With The Longest Yard taking care of the adolescents literal and figurative, Chris Rock seeks the approval of the diaper set with DreamWorks' animated odyssey Madagascar. Obsessively described as a more "cartoony" CGI production owing a debt to groundbreaker rebel Tex Avery that I couldn't discern no matter how hard I squinted, the picture follows four Manhattan zoo animals as they break out of captivity and find themselves deposited on the island nation of Madagascar. It's a cat (and zebra, giraffe, hippo) out of water comedy that doesn't really deal that much with the possibilities of the premise beyond having lion Alex (Ben Stiller) begin to revert to his carnivorous ways, viewing his pals as giant walking steaks. Facing a mid-life crisis, the hero, a zebra named Marty (Rock), decides to take a walk around the boroughs one night just to see what there is to see. Earth mama hippo Gloria (Jada Pinkett Smith) and irritating nebbish giraffe Melman (irritating nebbish David Schwimmer) join Alex on what they perceive as a rescue mission but which ends up as a state of emergency, leading to the exile of the critters to a zoo in Africa. A quartet of militarily-drilled penguins hijacks the ship, however, stranding the main foursome on the titular isle as they themselves seek to repatriate themselves to Antarctica.
Madagascar is mostly free of the scatology that marks the Shrek films and avoids too the implied sexual violence and racism of new Disney product--and for a while, it seems like it might make a play at the rarefied air of Pixar and their heretical desire to produce children's entertainment for the smart children. Marty, in Rock's signature bray, wonders one New York night if he's black with white stripes, or white with black stripes--a thorny question for an immigrant, orphaned child living in an unnatural environment in the crossroads of the world, no question. Better, there's this sense that cultural deprivation leads to a hungry and curious heart, hence Marty's escape, hence his brief rapture in the wild. Issues abound in Madagascar, begging for a home--questions of friendship and identity across cultural boundaries, nature/nurture, how the individual changes once exposed to his/her native self, on and on. All of it's wasted, really, on another run-of-the-mill slapstick cartoon that, after a marvellous hallucination culminating with a hippo dressed as the Statue of Liberty, becomes a procession of the usual pop-smart references to stuff like Cast Away, Planet of the Apes, The Mission, Chariots of Fire, "Hawaii Five-O", and that "To Serve Man" episode of "The Twilight Zone".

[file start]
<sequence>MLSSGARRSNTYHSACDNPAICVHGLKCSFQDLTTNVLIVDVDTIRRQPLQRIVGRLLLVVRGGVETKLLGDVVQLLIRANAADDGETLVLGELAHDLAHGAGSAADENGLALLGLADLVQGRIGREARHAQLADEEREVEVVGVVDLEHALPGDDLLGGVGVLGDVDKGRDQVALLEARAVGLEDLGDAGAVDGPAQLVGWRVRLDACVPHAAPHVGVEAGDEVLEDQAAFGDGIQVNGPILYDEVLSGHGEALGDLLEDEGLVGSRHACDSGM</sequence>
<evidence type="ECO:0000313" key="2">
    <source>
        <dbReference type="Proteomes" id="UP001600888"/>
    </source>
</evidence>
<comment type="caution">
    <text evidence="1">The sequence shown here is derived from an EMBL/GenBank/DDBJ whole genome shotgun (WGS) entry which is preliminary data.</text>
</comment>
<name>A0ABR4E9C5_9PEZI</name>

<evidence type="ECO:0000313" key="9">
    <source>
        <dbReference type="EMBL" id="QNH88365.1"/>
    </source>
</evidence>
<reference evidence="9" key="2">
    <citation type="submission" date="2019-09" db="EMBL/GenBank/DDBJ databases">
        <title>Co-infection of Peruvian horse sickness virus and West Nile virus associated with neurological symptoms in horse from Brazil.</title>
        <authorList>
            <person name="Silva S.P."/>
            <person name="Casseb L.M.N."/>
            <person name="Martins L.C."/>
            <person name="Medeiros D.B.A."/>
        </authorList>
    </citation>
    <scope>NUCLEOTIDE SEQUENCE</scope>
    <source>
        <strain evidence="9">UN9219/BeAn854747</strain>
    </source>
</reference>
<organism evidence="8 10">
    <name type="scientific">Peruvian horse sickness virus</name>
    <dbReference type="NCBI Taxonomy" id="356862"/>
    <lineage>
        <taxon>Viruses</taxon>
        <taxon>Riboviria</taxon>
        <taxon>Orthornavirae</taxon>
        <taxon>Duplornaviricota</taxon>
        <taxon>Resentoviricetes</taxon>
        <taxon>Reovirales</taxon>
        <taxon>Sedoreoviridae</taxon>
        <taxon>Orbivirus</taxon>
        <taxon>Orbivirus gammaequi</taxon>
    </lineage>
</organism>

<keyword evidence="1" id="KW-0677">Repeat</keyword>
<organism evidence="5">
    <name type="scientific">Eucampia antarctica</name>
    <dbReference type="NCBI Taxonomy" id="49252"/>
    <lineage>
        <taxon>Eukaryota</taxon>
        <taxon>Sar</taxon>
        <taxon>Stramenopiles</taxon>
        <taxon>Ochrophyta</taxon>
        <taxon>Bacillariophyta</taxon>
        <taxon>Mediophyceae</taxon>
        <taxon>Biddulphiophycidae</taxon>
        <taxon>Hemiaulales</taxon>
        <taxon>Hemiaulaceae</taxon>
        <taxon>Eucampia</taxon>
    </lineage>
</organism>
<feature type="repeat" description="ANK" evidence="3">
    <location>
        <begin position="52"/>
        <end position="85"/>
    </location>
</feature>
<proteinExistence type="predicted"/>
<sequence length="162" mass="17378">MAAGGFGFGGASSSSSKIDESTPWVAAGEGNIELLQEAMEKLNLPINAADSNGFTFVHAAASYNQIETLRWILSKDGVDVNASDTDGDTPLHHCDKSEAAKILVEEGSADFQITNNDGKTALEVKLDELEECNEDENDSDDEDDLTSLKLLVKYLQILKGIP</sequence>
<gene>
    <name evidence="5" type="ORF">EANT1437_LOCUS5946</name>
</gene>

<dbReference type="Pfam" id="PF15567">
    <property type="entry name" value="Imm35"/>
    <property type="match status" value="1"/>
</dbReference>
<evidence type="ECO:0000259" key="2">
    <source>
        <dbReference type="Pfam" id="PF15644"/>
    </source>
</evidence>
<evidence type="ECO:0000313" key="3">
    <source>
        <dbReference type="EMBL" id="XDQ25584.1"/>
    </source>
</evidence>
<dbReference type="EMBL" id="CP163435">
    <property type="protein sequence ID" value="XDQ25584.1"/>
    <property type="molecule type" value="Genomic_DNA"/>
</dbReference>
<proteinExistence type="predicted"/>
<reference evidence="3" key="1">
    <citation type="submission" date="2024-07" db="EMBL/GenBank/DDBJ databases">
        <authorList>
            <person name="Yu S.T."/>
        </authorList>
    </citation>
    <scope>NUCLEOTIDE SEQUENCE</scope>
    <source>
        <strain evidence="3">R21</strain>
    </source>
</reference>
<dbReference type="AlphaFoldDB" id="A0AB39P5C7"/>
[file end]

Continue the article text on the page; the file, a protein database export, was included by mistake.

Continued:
But meta doesn't automatically mean clever. The Shrek series, after all, is just a progression of pop-cultural artifacts replayed by ogres (the mainframe equivalent of dogs playing poker, non?)--great fun for people who aren't that good at Trivial Pursuit, but with that they were. I wish something salvaged Madagascar beyond the keening lament that it's not as bad as it could have been or, at least, not as bad as I thought that it was going to be--in a climate of general degradation, when something doesn't make you want to injure yourself or, relatedly, cause physical pain on its own, it tends to get a pass. It's a losing battle fighting for art that deserves commentary and immortality, and I'm getting tired of fighting it, you might have noticed. Particularly when in one weekend, the one following the weekend where the latest Star Wars disaster set box-office records, two Chris Rock movies are going to be argued and wrestled over with the same kind of intensity that we should devote to stuff that people will actually remember in a couple of years. Me, I forgot Madagascar almost as soon as it unreeled. Sometimes the only thing a work deserves is judgment, you know, anything else is just a waste of my time and yours. Originally published: May 27, 2005.